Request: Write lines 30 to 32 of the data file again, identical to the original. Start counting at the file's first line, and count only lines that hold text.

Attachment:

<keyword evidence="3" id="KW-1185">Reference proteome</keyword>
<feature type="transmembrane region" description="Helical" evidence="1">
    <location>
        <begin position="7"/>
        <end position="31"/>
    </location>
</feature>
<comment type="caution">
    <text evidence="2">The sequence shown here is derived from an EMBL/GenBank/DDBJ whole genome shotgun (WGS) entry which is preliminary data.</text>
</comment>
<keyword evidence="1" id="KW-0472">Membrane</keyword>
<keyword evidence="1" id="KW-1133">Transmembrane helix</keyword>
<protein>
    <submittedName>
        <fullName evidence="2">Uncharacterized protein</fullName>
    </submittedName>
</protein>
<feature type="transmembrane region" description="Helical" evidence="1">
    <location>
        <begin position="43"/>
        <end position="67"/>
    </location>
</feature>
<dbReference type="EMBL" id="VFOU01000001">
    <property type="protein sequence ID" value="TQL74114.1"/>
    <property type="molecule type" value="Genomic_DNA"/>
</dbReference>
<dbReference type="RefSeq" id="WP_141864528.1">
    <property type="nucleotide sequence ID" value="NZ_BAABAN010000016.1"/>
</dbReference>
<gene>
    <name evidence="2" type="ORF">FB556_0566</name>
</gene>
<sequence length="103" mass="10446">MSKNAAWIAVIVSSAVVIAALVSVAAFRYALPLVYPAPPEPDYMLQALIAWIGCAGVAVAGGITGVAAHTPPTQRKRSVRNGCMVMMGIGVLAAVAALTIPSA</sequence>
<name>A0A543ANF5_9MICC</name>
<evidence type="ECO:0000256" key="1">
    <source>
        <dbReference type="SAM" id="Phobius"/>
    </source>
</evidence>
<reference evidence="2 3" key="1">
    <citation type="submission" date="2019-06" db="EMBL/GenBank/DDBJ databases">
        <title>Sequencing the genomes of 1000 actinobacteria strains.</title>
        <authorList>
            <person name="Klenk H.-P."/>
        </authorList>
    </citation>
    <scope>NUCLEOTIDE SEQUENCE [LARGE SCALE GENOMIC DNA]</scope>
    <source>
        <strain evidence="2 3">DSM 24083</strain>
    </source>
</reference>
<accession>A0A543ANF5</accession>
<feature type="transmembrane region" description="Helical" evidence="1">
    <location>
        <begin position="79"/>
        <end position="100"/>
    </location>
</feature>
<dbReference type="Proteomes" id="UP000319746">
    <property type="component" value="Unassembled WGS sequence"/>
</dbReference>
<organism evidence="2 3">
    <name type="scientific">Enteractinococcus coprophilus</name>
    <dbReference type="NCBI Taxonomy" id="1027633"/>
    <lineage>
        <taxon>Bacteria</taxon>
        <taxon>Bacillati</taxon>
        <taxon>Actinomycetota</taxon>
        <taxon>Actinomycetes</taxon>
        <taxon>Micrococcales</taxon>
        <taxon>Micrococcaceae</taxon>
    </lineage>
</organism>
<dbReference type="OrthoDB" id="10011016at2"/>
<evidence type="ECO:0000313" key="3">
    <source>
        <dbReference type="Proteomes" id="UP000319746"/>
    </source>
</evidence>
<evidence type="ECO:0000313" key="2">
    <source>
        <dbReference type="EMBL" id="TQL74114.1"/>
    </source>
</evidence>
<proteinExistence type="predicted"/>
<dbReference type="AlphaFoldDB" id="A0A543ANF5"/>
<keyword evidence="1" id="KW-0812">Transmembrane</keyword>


</dbReference>
<gene>
    <name evidence="2" type="ORF">FB556_0566</name>